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Map of Ancient Egypt

This exploration is for all ages, as the colored smilies show. You can color the map of Ancient Egypt with your whole family together!

1st thru 4th grades
5th thru 8th grades
9th thru 12th grades

Unit 1-2
Unit 1-2: Egypt, Map Keys, Stars, Egyptian Art

The map of ancient Egypt in a history exploration from Layers of Learning Unit 1-2. Layers of Learning has hands-on explorations in every unit of this family-friendly curriculum. Learn more about Layers of Learning.

Historical maps are a great tool for understanding the past. You can see when you look at a map of ancient Egypt why people lived only along the river.  What would the land have been like away from the Nile?

Egypt from space. Public domain via Wikimedia.

Step 1: Library Research

Before you begin exploring, read a book or two about ancient Egypt. Here are some suggestions, but if you can’t find these, look for books at your library about ancient Egypt, mummies, pyramids, the Nile River, and Egyptian mythology. The colored smilies above each book tell you what age level they’re recommended for.

Egyptians: Life in Ancient Egypt

by Liz Sonneborn

Filled with fun illustration, this is a simple introduction to Ancient Egypt from every day life to social customs to religious beliefs.

Ancient Egypt: An Interactive History Adventure

by Heather Adamson

The reader chooses which path to take in the world of Ancient Egypt. Excellent books for effortlessly learning about the past.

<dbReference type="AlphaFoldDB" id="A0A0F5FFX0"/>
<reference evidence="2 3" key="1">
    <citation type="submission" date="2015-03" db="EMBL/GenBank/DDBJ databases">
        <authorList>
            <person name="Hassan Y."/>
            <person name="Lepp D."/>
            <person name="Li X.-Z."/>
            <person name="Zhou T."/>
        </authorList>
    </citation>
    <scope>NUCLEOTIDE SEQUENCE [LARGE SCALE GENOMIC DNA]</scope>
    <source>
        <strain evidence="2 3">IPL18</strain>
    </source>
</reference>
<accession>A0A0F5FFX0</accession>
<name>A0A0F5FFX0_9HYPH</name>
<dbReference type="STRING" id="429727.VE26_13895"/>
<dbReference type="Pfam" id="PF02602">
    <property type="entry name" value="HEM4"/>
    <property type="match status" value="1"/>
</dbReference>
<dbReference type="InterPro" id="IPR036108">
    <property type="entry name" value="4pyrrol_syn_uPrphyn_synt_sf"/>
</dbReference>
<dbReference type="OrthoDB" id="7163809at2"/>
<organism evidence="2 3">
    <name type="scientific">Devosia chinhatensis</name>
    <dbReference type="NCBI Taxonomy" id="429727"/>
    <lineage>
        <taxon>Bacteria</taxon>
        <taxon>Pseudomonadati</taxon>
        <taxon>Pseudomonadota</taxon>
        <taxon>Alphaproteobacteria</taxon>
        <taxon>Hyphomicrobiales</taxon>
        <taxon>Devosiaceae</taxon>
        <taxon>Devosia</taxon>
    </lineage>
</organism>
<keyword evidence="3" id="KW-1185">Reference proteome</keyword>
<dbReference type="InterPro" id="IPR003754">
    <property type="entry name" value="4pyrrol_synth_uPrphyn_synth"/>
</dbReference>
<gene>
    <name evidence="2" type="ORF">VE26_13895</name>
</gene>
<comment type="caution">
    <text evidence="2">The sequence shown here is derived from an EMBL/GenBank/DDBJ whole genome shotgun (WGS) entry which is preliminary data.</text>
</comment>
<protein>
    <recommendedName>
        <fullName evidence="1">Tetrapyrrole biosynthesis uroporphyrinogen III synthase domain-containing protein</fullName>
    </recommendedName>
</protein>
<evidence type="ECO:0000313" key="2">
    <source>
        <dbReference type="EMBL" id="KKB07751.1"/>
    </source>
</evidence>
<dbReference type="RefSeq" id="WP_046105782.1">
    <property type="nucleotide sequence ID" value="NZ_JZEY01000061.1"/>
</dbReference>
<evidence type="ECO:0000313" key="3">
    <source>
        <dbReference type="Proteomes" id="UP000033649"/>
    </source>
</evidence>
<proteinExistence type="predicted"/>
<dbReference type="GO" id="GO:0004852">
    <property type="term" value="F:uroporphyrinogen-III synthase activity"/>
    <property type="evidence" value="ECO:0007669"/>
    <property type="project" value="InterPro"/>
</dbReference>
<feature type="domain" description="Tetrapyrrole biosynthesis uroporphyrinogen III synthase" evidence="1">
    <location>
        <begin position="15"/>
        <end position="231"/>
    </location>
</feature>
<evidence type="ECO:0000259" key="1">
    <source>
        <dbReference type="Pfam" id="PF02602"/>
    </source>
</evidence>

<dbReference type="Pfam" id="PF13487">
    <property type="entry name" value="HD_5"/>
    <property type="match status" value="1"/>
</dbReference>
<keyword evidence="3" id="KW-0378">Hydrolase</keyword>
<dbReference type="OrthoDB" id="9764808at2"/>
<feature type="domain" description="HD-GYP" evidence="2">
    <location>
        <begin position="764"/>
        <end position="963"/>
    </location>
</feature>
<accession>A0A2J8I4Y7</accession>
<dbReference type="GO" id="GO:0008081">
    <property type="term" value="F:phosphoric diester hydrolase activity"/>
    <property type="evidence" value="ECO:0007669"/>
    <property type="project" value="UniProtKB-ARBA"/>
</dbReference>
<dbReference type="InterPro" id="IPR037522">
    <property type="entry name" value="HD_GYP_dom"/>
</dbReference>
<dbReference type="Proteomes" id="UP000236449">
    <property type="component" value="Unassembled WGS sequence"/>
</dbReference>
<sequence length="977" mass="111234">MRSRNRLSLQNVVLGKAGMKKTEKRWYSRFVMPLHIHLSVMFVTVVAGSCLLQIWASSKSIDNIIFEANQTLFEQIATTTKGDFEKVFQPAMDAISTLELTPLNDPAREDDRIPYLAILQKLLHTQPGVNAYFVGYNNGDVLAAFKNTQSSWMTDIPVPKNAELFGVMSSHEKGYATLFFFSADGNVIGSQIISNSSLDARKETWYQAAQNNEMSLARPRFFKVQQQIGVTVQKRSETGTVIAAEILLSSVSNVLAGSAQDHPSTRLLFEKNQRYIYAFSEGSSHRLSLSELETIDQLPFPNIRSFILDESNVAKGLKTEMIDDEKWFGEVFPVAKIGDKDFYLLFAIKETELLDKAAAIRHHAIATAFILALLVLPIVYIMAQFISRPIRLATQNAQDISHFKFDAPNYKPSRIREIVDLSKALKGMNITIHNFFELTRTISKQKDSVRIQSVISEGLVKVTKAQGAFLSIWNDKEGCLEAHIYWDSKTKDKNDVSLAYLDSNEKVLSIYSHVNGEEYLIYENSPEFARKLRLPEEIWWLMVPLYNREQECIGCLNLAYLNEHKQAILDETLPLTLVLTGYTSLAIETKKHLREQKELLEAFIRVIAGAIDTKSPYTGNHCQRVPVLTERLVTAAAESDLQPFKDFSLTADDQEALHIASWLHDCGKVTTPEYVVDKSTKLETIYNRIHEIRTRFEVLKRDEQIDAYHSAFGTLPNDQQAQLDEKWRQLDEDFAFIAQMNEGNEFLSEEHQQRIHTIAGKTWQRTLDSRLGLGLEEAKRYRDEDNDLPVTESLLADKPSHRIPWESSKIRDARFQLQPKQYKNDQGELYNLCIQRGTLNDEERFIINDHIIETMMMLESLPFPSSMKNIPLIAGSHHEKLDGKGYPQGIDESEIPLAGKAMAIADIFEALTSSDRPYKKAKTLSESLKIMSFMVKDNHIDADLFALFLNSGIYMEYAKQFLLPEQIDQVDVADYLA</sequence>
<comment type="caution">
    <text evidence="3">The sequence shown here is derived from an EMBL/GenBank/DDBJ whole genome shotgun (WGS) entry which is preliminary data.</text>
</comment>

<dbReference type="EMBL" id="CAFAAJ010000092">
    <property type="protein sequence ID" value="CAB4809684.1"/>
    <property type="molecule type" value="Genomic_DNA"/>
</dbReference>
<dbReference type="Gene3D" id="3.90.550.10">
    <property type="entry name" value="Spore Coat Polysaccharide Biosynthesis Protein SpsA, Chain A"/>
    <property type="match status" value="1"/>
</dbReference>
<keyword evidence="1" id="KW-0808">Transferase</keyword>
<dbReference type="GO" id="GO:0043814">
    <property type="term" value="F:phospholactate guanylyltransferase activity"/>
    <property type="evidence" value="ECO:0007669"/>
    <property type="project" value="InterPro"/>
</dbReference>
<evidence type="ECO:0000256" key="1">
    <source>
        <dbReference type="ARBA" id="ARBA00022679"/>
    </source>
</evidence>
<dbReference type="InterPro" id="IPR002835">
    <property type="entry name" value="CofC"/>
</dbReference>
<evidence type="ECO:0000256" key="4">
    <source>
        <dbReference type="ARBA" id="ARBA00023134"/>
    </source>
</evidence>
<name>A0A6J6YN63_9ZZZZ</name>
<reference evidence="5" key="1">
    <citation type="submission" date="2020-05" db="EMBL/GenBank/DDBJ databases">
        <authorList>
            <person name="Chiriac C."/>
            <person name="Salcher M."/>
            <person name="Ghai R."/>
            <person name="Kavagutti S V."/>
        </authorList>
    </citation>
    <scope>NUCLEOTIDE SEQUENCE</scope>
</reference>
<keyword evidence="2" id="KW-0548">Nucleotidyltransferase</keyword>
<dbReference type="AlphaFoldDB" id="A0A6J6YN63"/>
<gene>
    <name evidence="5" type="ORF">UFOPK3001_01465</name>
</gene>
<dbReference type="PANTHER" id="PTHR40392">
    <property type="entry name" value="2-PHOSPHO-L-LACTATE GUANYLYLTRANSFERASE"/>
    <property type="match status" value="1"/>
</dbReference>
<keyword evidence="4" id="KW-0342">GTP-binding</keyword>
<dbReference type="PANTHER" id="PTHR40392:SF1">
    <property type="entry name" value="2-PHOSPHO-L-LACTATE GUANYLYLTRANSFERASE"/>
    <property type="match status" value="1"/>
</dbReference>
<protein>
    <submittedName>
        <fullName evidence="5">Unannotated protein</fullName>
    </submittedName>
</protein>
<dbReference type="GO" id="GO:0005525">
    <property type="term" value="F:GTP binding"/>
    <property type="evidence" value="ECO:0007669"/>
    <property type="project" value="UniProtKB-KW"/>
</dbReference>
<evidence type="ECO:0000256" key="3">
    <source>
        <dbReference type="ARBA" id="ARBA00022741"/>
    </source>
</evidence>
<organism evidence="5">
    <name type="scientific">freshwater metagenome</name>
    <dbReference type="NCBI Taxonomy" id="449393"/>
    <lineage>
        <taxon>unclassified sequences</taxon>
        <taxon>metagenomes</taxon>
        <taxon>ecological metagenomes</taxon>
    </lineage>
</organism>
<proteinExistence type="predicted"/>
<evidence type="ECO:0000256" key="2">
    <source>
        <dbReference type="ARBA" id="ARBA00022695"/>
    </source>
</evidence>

Cat of Bubastes

by G.A. Henty

A historical novel taking place in Ancient Egypt. Chebron, the son of a priest, accidentally kills a sacred cat. To escape punishment runs away with a young slave named Amuba. As the boys have adventures the reader learns about the Nile, customs of the Egyptians, and Egyptian life.

Step 2: Ancient Egypt Map Exploration

To complete this exploration you will need colored pencils and a printable Ancient Egypt Map.

Ancient Egypt Map

When you color a historical map of ancient Egypt you can see the boundaries of the Old, Middle, and New Kingdoms and why the older kingdoms ended at the second cataract of the Nile. You can draw on trade routes and maybe even guess at why those traders took the routes they chose.  You could also add invasion routes, cities, tombs, neighboring civilizations, and areas of conquest, depending on what your studies are focusing on.

Start by coloring the 3 kingdoms: Old, Middle, and New.  Then color and label the oases.  Finally, color the desert and the water.

Step 3: Show What You Know

Write a paragraph (for younger kids) up to a page (for older kids) about the things this map of Egypt explains about the Ancient Egyptians and their world. You can include the reasons for the boundaries of the three kingdoms, information about the trade routes, information a out the pyramids, and more.

Additional Layers

Additional Layers are extra activities you can do or tangents you can take off on. You will find them in the sidebars of each Layers of Learning unit. They are optional, so just choose what interests you.

Additional Layer

You can also make important visual connections while making maps.  This is especially important when it comes to landmarks.  

The Great Pyramid at Giza.

If the kids are coloring the pyramids, show them a picture of the Great Pyramids from a book or the internet.  You could even watch a little video clip together.

Additional Layer

Give your kids something to discover on their own.

You might say, “Do you know what a cataract is?”

This is a picture of the first cataract on the Nile.

Have the child look up the definition of a cataract and then search for images or videos on the Egyptian cataracts.

Fabulous Fact

The land of Punt, a trading partner of the Egypts, was mentioned often in Egyptian writings. But today no one knows for sure where it was located.

This is an Ancient Egyptian ship setting out on a voyage to Punt.

Learn more about the Land of Punt.

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